JB: I absolutely didn't want to do a 3D title. You know, after you do a game and it's commercially successful and you have money and you can go and do whatever you want, the biggest mistake is to do what people often do -- a super ambitious second project that is very expensive and uses all of your money, and you don't get it done, or it flops, or whatever, and then you're poor and you're back to square one, right?
I didn't want to do that, but this is exactly that kind of game. It's 3D, it's much harder to make, it's sprawling, it's bigger than Braid, it's a longer play experience.
However, I look at these other prototypes that I did which would've been easier games to make, and I just felt so much more excited about the concept behind The Witness and I felt it was more important to do that game than the other ones right now.
So I just said, "You know what? It's risky, it's gonna take a long time to make this game, it's gonna be very difficult to make it as compelling as a traditional game is because it's so weird, but it's what I really want to do." So I did that.
And why did you really want to do it?
JB: Well, it's hard to explain, because it has to do with something that I don't want to spoil. The game is about certain kinds of magic moments that happen in the mind of the player.
So actually it's interesting... back before I did Braid, for a long time I was an independent developer and I would do little projects. And one of the projects that I talked previously about in the public I never ended up finishing it; it had some interesting game design ideas, but I kind of dropped it because it was too hard, it was kind of unplayable. But that game had like a kind of a magic moment in it that wasn't part of the main gameplay, but it was like a side thing that I thought would be really cool.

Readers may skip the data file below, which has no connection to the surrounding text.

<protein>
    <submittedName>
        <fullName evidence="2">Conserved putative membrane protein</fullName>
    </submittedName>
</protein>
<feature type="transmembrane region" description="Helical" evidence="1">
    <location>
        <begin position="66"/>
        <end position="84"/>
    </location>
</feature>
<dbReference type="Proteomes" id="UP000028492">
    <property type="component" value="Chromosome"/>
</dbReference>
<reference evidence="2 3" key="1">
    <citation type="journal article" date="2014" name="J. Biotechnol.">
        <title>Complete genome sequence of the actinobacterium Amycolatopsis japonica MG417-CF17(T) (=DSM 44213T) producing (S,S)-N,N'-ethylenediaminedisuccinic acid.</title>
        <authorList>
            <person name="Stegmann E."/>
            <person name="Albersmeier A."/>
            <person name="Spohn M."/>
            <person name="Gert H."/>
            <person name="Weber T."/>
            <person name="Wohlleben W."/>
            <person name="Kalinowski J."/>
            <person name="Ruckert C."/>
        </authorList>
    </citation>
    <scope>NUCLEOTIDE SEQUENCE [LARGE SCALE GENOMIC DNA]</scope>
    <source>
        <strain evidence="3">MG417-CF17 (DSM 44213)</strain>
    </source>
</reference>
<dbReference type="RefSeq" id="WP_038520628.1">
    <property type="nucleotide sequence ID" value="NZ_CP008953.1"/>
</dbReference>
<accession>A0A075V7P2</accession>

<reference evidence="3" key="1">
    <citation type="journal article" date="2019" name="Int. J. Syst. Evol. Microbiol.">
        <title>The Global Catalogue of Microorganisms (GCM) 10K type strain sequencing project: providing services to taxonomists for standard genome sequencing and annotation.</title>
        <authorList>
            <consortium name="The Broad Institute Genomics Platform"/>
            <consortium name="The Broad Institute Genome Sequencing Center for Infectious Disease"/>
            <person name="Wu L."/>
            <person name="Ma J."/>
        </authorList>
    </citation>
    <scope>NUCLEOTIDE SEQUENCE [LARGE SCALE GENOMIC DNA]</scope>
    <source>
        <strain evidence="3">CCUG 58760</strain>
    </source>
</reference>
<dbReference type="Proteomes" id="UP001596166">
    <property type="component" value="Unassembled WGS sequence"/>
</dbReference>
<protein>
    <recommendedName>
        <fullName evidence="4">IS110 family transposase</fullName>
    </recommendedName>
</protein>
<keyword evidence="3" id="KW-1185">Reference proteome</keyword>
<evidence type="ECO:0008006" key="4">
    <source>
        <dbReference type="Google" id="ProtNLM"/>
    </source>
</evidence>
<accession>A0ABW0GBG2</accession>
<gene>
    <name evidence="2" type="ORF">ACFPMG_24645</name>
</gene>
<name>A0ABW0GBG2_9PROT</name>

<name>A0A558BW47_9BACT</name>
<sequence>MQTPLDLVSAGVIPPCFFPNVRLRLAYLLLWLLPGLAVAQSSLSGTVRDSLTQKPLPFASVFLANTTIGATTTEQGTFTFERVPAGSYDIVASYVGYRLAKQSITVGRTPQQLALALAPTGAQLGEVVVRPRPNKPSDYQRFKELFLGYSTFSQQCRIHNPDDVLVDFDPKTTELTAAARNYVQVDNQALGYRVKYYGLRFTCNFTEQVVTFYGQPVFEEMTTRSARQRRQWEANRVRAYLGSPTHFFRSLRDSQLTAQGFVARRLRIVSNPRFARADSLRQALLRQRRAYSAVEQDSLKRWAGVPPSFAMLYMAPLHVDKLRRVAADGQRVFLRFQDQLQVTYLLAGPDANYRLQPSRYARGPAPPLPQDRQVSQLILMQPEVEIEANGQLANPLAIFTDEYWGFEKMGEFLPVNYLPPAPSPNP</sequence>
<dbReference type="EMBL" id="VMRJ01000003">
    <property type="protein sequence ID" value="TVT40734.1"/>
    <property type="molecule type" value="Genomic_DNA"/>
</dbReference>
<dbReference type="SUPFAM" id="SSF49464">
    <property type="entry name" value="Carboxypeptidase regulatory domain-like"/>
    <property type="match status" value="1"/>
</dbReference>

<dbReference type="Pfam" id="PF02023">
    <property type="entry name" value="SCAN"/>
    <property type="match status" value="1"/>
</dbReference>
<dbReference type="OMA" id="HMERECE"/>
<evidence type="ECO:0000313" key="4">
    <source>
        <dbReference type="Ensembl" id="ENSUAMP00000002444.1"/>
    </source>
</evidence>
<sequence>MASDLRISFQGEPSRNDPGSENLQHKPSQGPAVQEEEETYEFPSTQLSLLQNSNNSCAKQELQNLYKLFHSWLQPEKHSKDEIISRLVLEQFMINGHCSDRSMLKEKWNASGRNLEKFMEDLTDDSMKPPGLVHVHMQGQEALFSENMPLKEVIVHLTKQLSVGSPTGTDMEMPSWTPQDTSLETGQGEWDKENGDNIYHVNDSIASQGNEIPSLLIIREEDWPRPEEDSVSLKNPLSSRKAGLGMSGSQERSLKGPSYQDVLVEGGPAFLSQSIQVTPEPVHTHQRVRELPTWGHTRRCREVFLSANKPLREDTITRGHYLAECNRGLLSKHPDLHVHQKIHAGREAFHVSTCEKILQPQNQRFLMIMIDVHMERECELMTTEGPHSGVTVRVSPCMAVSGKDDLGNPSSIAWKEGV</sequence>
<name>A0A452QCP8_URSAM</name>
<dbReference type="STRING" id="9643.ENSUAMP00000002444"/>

And after finishing Braid -- actually just before finishing Braid, when I needed a break from all the console certification stuff -- I just thought about some of these old games, because I was thinking, "What do I want to do next?".
And I thought about this game and I was like, "You know, I still don't know how to make the gameplay of that work. But this magic moment here is really exciting and cool." And as soon as I focused just on that, and I thought, "Why don't I throw away the rest of that old game that doesn't work and just build an entire new game around this kind of heart of an idea?"
So I ended up doing that, and that led to some very exciting things. But it's still kind of under wraps, because it's so pivotal to the experience of the game that I'd rather that players don't know about it. It's like the surprise ending of a movie or something: you don't want to tell people going into the slasher movie who survives at the end or whatever. But that thing was strong enough that it was clear that this is the game I had to make next.
But when you're talking about a spoiler you're talking about a mechanical spoiler rather than a narrative twist?
JB: Yeah. You know, there probably will be narrative twists in the story but they're not the focus of the game, whereas this other stuff is game mechanical. Like things that happen, things that you interact with in certain ways.
How do you strike the balance then? Because while I understand exactly where you're coming from, the challenge is then trying to explain to your potential players why they should play this game when you're not willing to say what it is.
You're kind of relying on your pedigree a little bit.
JB: A little bit is definitely walking a tightrope. For sure, as the game comes closer to completion, we're going to go around to the press and provide copies of the full game and let them play it and...
I don't know if we're just going to ask really nicely that they don't spoil these things. I don't have like... you know, someone like Ubisoft or EA who publishes a lot of games can say, "You know, we're embargoing this information and if you violate it we're gonna blacklist you." or something. I'm not a giant, fascist corporation like that, so I simply...
JB: Well, that probably will never be the way I do things. And so, you know, I just have to do it a different way and what... I'm still figuring out what that's going to be.
So with Braid, I think what you maybe tried to achieve was creating a few different worlds that worked under different rules to our reality and playing with that. With that in mind, what are you trying to achieve with The Witness?